The National Park Service was wedded to Helvetica. Finding a way to move away from Helvetica for park signing was a difficult process. Working with James Montalbano, we conducted a series of workshops in which we finally got the NPS to vocalize their difficulty in using Helvetica and to allow us to show them options. Those options were all classic typefaces that were not what they needed, but once we had the opportunity to develop a new type system, the way the agency used type was completely transformed. 

We were flying blind and just trying to ask the right questions and then execute in a very classical way. I will note that the solution (the development of the Rawlinson typeface) was guided by the requirements of reading in the environment. Our print version followed.  We were unsuccessful on the sans-serif recommendation, as they could not move too far beyond Helvetica, and only went to Frutiger.

You really were among the first environmental graphic designers to understand the important of human factors in designing wayfinding and sign systems. How did you become interested in this approach?

In the types of projects I have become involved with, the process included changing an existing standard. Although that standard was not based on human factors research, any change was held to a high standard. This was very frustrating and very hypocritical, but with research, one can sell an idea. Actually, changing the rule is pure politics and political power. We don’t get the rules changed; the state highway engineer is the one who carries the ball.

On our standards for cycling, we have 20 major supporters but in the end, it will be a particular congressman going to the U.S. Secretary of Transportation and working down instead of going through the advisory committees that will pick it to pieces.  

Getting it there will require about six major studies (two of which are complete) and then an independent review of stakeholders coordinated by a respected person so that the ownership is spread across local government, planning firms, and national advocacy groups (and that is an Alinsky tool, as every person represents 20-200).

What are the projects or achievements that have most impacted the trajectory of your work? 

I am not sure it was a trajectory. Truth be known, I was quite surprised by the SEGD award. I feel confident in the work I do and work hard to put meat on the bones of a project without superficial decoration, but I don’t see myself as having a trajectory. After 20 years doing landmark work on road signing, none of the 25+ states that use our typefaces or reference our studies have called to partner or for questions. 
I was thrown at the Corps of Engineers in 1982 and told to design a sign standard for 2,500 facilities for an 85-member review committee. From that effort, the waterway signage plan is credited with saving 7,500 lives with no real public celebration.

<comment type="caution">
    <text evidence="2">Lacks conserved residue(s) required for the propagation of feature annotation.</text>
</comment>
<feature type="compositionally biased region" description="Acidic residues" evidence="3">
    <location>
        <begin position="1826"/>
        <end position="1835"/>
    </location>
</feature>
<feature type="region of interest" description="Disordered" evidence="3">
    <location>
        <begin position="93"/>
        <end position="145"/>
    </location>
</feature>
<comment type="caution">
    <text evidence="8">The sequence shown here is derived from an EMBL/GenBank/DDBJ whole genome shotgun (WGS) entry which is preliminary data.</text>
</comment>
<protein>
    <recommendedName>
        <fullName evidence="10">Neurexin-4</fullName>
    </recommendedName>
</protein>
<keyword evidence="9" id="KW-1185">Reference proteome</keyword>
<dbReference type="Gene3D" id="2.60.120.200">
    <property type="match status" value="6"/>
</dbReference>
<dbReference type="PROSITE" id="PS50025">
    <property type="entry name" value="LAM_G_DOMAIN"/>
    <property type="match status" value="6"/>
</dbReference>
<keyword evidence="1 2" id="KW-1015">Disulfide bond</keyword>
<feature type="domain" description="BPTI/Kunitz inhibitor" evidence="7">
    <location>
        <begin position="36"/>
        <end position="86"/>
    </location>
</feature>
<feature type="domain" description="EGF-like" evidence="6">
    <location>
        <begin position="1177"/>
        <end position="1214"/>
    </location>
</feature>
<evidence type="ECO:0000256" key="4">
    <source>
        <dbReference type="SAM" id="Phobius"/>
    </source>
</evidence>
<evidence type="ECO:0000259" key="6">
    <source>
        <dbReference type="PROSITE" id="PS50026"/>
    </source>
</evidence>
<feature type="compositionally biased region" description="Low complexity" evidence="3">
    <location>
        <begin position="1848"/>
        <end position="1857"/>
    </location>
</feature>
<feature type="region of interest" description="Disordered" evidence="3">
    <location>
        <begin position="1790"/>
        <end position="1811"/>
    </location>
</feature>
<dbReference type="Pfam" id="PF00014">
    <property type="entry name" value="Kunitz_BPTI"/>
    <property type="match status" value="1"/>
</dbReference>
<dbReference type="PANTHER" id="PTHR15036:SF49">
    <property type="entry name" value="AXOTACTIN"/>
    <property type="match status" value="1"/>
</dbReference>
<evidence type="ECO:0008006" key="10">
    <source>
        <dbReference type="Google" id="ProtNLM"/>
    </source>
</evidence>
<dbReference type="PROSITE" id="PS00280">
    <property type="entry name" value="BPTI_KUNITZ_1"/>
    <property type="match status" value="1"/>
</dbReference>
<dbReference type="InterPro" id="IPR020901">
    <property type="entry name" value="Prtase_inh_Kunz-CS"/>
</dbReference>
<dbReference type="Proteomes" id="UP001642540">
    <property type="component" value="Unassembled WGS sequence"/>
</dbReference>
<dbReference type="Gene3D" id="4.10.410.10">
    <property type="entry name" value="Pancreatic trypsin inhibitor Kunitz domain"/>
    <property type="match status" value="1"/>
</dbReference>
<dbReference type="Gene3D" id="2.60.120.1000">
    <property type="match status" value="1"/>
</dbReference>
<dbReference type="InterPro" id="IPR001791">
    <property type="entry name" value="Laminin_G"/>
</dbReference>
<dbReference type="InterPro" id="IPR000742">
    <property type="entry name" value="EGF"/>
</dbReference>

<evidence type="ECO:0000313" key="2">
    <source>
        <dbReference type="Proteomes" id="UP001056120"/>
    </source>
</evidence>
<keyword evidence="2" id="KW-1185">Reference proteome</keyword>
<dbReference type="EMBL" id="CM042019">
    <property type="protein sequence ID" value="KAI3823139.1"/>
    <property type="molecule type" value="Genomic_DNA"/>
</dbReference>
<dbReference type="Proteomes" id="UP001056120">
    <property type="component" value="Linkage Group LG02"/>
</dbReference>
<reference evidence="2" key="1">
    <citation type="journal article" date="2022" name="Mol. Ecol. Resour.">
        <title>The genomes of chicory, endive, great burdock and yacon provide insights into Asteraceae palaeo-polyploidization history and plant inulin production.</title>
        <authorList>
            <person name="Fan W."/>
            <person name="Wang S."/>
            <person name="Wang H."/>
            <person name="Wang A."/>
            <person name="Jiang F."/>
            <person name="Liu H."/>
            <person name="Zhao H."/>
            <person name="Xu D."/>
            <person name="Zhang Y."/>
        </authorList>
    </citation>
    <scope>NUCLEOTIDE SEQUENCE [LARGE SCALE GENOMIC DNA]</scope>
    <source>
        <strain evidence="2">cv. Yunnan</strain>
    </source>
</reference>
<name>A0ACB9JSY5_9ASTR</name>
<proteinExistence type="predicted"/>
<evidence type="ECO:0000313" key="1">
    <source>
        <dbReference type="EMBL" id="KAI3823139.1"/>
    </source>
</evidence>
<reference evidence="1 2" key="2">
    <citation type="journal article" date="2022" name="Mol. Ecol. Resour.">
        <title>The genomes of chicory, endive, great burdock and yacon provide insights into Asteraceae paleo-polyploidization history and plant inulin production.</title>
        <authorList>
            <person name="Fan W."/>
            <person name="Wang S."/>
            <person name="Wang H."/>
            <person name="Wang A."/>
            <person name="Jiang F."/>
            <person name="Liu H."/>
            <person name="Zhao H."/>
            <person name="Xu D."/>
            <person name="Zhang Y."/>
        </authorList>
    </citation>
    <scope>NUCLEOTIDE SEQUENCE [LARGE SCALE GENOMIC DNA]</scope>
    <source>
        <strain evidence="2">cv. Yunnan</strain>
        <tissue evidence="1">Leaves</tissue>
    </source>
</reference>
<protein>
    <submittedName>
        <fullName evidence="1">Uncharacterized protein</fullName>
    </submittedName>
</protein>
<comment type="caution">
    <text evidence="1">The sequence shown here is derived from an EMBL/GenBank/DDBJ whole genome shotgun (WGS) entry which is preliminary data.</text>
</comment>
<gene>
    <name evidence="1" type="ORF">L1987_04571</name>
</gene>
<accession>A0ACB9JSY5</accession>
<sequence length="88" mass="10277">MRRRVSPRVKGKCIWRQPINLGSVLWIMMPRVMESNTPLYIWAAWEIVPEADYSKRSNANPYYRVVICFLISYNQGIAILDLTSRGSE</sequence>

Our work to design a wayfinding system for Independence National Historical Park in downtown Philadelphia is very understated and fits perfectly into this World Heritage Site. It is probably one of the most sensitive and appropriate projects we ever did. The product was a fight with the NPS all the way. Getting it done was like a vacation in the Ukraine. I’m very proud of what I did but it seems like trajectory is a funny word in that a lot of what we do is quite personal.  

If you were building a legacy, what would you want it to be? What would you want people to say about your body of work?

My legacy is changing the way roads are signed in a comprehensive way. Road signs are the single most ever-present manifestation of government anyone touches on a daily basis as a motorist, cyclist, or pedestrian. So my legacy and my contribution have been in changing that system, primarily with Clearview. My work on the Corps waterway project, which has been credited with saving so many lives, is also something I’m proud of. 

What do you enjoy outside work?

I hike and cycle but my primary interest is sailing. I race (a J-27) every Wednesday night and I’m active in our 106-year-old sailing club north of the Tappan Zee on the Hudson. 
I’m a heavy periodical reader. I try to get through The New York Times and the Wall Street Journal daily, hopefully two articles from the New Yorker and something from the Nation every week, and would never think of canceling the paper if on a trip for a couple weeks. Regrettably, I do not read fiction or big books. I watch less than four hours of television a year (sans presidential debate years).   

What would you have done all this time if you hadn’t become a designer?

There was no Plan B. Building this knowledge from scratch has been a long road! 

>>See the video of Don's presentation at the 2015 SEGD Conference: Experience Chicago.


The following are tributes made to Don Meeker by members of the SEGD community: